“We have an under-standing of struggle that implies that there is going to be a winner and a loser — someone’s gotta come out on top and someone’s gotta be on the bottom. We think of life-and-death struggles. Struggle is something to endure, survive, live through. It has an end and maybe we will be better because of it. [But] Lawrence posits a different understanding of struggle, one that is more productive. What if struggle is not something to overcome or something to survive? What if the state of things is struggle? What if struggle is how we are to be in the world? Struggle as a place, a location, a setting. Struggle as a happening, a condition. Struggle as a state of being. Unending. Unresolvable. Continuing. Constant.”(1)

We, together, have found that through our struggle we are able to find solace even in the middle of darkness; that through constantly struggling, and enduring even the most difficult of challenges life will throw at us, we can find a light to a brighter future. We have all worked so hard to come to this moment. It’s not that we’ve just overcome or survived these past few years. It’s that we have brought this hardship into our lives and accepted it. Learned to love how it is the pursuit of and coexistence with this hardship itself that makes our lives meaningful.

At this point, we’ve talked through how to find beauty, and we’ve talked through how to frame struggle. Now, if there is anything left for us to do, it is to consider what brings us all together: empathy. And what could be more empathetic than embracing a work of art? A work of art is the embodiment of someone else’s expression, their life, and their perspectives. What could be more empathetic than wanting to connect this expression of another’s deepest truths to our own lives, and bring them into our own story? Art History has taught me to keep my heart open. We never know when something will come into our lives and change it forever. The more we share our ideas and discuss what it is that makes us love the things around us, the more we can connect and deepen the pallet with which we all color our own lives. Keep your mind open and be confident to share your little stories and learn from one another. Who knows when someone else will point out a little detail that you’ve been missing this whole time, and who knows when you could do the same for another? Art History tells us that it is okay to struggle; that it is worth taking the time to try and communicate something about the world that has struck you. And then showing that same kindness and understanding to others.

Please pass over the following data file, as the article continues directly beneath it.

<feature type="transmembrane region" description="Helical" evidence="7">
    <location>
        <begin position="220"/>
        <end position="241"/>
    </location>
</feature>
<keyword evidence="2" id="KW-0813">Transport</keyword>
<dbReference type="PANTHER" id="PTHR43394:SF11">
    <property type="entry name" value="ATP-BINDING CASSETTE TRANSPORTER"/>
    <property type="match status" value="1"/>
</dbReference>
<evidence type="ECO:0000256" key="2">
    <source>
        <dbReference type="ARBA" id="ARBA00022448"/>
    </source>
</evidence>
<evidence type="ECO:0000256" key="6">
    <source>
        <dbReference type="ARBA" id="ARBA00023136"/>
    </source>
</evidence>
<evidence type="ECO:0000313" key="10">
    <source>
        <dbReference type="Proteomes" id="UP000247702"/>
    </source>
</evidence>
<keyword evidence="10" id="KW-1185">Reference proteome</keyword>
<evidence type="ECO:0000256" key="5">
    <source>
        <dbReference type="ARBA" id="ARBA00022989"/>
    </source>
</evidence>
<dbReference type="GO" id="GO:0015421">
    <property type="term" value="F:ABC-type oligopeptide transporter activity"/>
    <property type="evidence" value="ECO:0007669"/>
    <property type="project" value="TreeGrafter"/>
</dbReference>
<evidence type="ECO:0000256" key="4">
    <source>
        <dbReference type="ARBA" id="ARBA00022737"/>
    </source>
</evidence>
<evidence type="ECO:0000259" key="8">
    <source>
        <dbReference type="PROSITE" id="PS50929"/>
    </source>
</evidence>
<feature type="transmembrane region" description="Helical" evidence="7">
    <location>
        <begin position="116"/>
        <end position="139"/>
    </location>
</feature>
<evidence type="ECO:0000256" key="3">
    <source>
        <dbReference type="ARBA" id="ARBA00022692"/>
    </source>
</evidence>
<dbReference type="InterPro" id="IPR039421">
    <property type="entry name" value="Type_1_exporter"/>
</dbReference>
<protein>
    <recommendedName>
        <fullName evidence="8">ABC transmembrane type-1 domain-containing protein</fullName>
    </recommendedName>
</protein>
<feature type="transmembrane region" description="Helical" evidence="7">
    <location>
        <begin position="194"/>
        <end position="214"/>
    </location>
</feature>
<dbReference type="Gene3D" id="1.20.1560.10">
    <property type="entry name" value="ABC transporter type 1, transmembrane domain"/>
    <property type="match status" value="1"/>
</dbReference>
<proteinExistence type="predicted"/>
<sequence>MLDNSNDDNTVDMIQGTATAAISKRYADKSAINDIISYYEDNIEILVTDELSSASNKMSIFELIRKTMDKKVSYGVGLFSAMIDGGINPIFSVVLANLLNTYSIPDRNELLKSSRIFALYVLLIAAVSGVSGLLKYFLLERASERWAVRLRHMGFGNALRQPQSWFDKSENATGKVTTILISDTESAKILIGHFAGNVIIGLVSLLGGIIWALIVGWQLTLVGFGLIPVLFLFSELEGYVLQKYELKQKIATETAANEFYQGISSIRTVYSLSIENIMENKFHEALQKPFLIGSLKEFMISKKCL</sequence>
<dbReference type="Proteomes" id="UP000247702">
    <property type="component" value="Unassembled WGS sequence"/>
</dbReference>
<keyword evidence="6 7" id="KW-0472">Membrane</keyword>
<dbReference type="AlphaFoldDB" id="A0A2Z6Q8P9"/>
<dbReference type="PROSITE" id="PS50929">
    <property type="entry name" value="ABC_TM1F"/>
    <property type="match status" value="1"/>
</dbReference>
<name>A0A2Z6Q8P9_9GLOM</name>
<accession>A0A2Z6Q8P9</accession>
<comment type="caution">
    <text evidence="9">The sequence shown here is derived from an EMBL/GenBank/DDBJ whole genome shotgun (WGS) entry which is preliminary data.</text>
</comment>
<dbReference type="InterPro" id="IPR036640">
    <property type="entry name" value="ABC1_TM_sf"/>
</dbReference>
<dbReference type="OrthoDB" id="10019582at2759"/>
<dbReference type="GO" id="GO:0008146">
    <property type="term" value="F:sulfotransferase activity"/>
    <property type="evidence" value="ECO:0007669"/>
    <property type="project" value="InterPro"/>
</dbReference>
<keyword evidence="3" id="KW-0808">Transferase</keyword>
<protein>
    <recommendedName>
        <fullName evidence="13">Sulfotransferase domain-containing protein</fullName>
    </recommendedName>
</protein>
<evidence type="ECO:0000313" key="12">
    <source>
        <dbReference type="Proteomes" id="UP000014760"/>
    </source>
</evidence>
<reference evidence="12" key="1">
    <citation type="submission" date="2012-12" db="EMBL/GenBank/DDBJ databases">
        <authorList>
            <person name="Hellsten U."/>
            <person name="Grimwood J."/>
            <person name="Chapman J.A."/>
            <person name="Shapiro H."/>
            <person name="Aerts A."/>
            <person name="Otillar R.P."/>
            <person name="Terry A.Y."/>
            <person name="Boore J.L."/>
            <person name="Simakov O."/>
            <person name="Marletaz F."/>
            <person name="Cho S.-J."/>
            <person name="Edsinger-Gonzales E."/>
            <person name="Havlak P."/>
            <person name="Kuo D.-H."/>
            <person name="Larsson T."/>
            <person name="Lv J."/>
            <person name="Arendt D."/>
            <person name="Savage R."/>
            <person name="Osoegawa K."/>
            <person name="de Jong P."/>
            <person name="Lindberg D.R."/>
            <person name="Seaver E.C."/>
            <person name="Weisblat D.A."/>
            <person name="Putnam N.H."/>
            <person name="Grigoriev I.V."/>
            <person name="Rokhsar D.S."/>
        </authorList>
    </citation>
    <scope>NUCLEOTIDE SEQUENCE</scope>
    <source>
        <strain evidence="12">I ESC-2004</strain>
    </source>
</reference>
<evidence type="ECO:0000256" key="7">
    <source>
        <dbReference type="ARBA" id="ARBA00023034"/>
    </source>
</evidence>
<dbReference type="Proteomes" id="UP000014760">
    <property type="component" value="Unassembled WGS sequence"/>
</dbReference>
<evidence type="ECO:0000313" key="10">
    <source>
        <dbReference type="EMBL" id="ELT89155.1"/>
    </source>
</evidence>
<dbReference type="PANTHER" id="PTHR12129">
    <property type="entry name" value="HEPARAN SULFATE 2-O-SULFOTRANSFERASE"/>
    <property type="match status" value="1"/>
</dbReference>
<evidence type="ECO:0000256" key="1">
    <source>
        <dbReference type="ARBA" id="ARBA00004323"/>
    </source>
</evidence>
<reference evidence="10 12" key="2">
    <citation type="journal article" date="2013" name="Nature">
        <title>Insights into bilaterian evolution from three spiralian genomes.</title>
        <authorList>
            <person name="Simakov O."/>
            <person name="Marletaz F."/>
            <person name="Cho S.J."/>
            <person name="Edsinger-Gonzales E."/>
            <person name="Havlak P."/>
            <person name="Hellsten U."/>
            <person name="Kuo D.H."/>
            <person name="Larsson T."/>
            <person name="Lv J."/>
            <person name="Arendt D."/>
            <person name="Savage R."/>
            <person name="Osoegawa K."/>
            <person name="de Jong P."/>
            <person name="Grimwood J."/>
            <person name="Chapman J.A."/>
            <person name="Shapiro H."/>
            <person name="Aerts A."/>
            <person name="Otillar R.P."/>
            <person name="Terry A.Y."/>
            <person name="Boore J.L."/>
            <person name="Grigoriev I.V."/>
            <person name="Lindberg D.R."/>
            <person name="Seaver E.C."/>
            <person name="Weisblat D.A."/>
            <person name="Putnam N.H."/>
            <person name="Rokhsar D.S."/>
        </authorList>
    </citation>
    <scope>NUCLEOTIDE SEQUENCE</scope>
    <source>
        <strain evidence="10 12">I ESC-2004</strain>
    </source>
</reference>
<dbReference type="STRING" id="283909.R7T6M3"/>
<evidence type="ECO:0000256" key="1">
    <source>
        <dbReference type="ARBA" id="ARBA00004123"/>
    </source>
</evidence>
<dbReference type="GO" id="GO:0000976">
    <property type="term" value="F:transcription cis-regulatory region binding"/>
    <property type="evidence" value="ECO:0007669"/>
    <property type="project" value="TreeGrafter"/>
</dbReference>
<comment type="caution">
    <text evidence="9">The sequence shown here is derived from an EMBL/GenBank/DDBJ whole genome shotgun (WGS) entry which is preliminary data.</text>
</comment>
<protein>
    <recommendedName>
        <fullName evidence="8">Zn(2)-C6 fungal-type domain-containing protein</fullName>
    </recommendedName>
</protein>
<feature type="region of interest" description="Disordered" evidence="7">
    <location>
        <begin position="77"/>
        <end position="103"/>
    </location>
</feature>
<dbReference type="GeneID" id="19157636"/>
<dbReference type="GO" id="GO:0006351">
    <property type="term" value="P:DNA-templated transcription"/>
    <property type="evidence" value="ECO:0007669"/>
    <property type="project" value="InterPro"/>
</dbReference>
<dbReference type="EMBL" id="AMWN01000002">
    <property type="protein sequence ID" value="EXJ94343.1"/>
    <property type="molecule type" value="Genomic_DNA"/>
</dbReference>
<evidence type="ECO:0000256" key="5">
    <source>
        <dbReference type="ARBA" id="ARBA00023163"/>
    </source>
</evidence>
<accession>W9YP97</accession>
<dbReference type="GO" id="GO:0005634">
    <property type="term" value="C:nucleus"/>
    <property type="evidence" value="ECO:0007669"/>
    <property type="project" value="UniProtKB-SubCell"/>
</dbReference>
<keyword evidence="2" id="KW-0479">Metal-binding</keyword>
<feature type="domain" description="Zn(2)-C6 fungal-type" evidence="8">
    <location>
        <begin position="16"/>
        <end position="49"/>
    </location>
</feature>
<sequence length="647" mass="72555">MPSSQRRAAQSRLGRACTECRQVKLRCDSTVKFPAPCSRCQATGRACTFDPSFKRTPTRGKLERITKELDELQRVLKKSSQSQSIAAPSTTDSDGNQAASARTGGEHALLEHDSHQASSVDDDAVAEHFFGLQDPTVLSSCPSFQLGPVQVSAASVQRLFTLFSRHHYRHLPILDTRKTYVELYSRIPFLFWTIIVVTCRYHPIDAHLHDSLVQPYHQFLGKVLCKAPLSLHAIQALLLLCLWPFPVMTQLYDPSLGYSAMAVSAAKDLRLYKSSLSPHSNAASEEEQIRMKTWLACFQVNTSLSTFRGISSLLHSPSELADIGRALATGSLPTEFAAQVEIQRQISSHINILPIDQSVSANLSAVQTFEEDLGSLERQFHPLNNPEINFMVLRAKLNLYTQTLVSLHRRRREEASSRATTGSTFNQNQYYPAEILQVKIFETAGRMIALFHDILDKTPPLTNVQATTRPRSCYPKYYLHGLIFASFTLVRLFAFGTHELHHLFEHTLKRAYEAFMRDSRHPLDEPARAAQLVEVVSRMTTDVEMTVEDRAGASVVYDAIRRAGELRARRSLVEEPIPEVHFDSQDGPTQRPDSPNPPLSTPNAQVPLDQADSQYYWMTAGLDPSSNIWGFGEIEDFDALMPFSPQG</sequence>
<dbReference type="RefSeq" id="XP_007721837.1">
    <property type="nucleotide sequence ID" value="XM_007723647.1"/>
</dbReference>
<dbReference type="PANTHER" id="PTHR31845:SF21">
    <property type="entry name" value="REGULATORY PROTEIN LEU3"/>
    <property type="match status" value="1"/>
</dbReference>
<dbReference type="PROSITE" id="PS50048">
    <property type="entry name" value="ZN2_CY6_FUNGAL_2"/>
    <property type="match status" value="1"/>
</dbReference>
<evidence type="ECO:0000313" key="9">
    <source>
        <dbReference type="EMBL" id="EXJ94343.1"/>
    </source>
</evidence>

Three lessons — Art History matters.

I want to leave you all with a quote that has been on my mind as I’ve tried to work through what graduation means to me. What this point in time means that stands between, on one side, years of effort and excitement and growth, and on the other the great beyond. This moment right now is the closest all of us will ever be again to this part of our lives. But I think that is okay; in fact, I think that is the whole point. Here’s the quote: “Life is like a coin. One side is having, holding, tightening, keeping, and remembering. The other side is losing, releasing, loosening, giving, and forgetting. Living is watching the coin sparkle as it spins through the air.”

Thank you all so much for your time. This degree has changed my life; it’s one of the most valuable things that I have ever known. My deepest congratulations and gratitude to my fellow graduates, everyone who is here to support this class, and the faculty of this school who have given us all so, so much.

Thank you.


(1) Lawrence, Jacob, Elizabeth Hutton Turner, Austen Barron Bailly, and Steve Locke. “‘I, Too, Sing America.’” Essay. In Jacob Lawrence: The American Struggle, edited by Austen Barron Bailly and Elizabeth Hutton Turner, 16–21. Salem, MA, MA: Peabody Essex Museum, 2019.